From Seoul, South Korea, and now living in Brooklyn, Seung-Hee is calling attention to her unique voice and striking talent with standout composing, writing and arrangements. A graduate of Berklee College of Music and the New England Conservatory of Music after first studying French literature, she will be releasing a new album, 'Sketches on the Sky하늘에 그린 그림'. Seung-Hee is a bold, adventurous artist who sings in Korean, English, Portuguese and contributes very distinctive vocalizing on Sketches on the Sky하늘에 그린 그림. The CD features four original compositions including the title track and lyrics she wrote to Charlie Haden’s “Bohm So Ri” and Bill Evans’ “An Eliptical Note,” staking her claim on these artist’s compositions. She illuminates two lesser-known songs by Sting and Stevie Wonder with “Valparaiso” and “Visions,” in addition to taking on “Pra Dizer Adeus,” by Edu Lobo/Torquato Neto. She closes the recording with a poignant version of the Korean children’s song, “By the Sea.” Artist John McNeil co-produced the project....
This is a rewarding release from a promising new voice that deserves recognition. Track Listing:Waiting; How Deep Is the Ocean; Snow Day; No One; Blame It On the Sun; So in Love; The Unknown; Afternoon; Fly Away; The Place We All Start. Personnel: Seunh-Hee: vocals; Stephan Kammerer: saxophone; Kevin Thomas: bass; Ronen Itzik: drums. Pete Rende: piano, pump organ.
WAITING by George Harris[All About Jazz] Seung-Hee is a vocalist who is actually doing something original with jazz. Korean born and New York based, Seung-Hee has released 'Waiting', a collection of original compositions that mix post-bop jazz with home grown melodies and harmonies. What is more, she takes some American tunes and adds a dash of Asian spice to them, bringing out new flavors and scents. Seung-Hee's voice has a Luciana Souza earthiness to it, such as on the yearning title track that features her wordless vocals. More intriguing still is the way she creates multiple layers of vocals that stagger in and out of sync on tunes like 'No One' and 'Fly Away'. Her voice ricochets off the snapping bop beat like light bouncing off of a prism. She uses her native language to aural effect on the brooding 'Snow Day', while her take of Stevie Wonder's 'Blame it on the Sun' features her in a duet with bassist Kevin Thomas that has folk nuances, like gentle shades allowing sun to gleam through. Seung-Hee's take of 'How Deep is the Ocean' has fascinatingly complex rhythm patterns that contrast with her laid back vocals, mixing the two together like an exotic hot and sweet sauce. Completely original, yet alarmingly accessible, Seung-Hee is a singer to look for. Her 'Waiting' is worth the effort.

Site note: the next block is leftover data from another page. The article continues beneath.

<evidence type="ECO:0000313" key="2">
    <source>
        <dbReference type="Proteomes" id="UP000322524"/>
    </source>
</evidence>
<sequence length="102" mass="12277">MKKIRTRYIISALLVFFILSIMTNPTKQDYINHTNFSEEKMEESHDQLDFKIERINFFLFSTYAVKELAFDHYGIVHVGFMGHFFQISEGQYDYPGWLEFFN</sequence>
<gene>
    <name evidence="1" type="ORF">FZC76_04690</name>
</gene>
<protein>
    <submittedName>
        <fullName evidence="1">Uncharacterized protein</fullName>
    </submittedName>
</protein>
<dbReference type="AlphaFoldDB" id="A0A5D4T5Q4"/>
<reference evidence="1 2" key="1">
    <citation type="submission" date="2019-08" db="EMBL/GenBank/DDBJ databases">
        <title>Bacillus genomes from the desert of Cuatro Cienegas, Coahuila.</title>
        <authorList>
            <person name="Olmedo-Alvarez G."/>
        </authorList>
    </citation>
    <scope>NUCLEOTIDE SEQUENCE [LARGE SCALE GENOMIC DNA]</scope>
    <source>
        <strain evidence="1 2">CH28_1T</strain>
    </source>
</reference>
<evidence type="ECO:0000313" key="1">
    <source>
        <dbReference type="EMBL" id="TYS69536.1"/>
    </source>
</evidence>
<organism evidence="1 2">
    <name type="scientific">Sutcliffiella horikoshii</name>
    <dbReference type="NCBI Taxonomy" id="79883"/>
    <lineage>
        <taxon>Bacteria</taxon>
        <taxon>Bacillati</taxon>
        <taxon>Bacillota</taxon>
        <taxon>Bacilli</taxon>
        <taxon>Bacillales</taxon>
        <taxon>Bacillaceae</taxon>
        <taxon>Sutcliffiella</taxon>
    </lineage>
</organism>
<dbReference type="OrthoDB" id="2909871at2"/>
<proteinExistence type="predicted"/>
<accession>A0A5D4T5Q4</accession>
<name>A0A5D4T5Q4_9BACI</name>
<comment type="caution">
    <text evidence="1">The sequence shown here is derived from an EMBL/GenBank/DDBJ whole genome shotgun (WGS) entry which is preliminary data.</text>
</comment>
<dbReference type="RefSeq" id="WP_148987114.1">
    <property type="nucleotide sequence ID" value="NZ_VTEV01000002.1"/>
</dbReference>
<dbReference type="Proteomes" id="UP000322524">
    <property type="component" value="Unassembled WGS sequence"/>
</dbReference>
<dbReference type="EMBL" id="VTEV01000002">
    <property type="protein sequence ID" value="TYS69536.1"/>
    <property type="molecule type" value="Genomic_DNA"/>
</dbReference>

Sketches on the Sky
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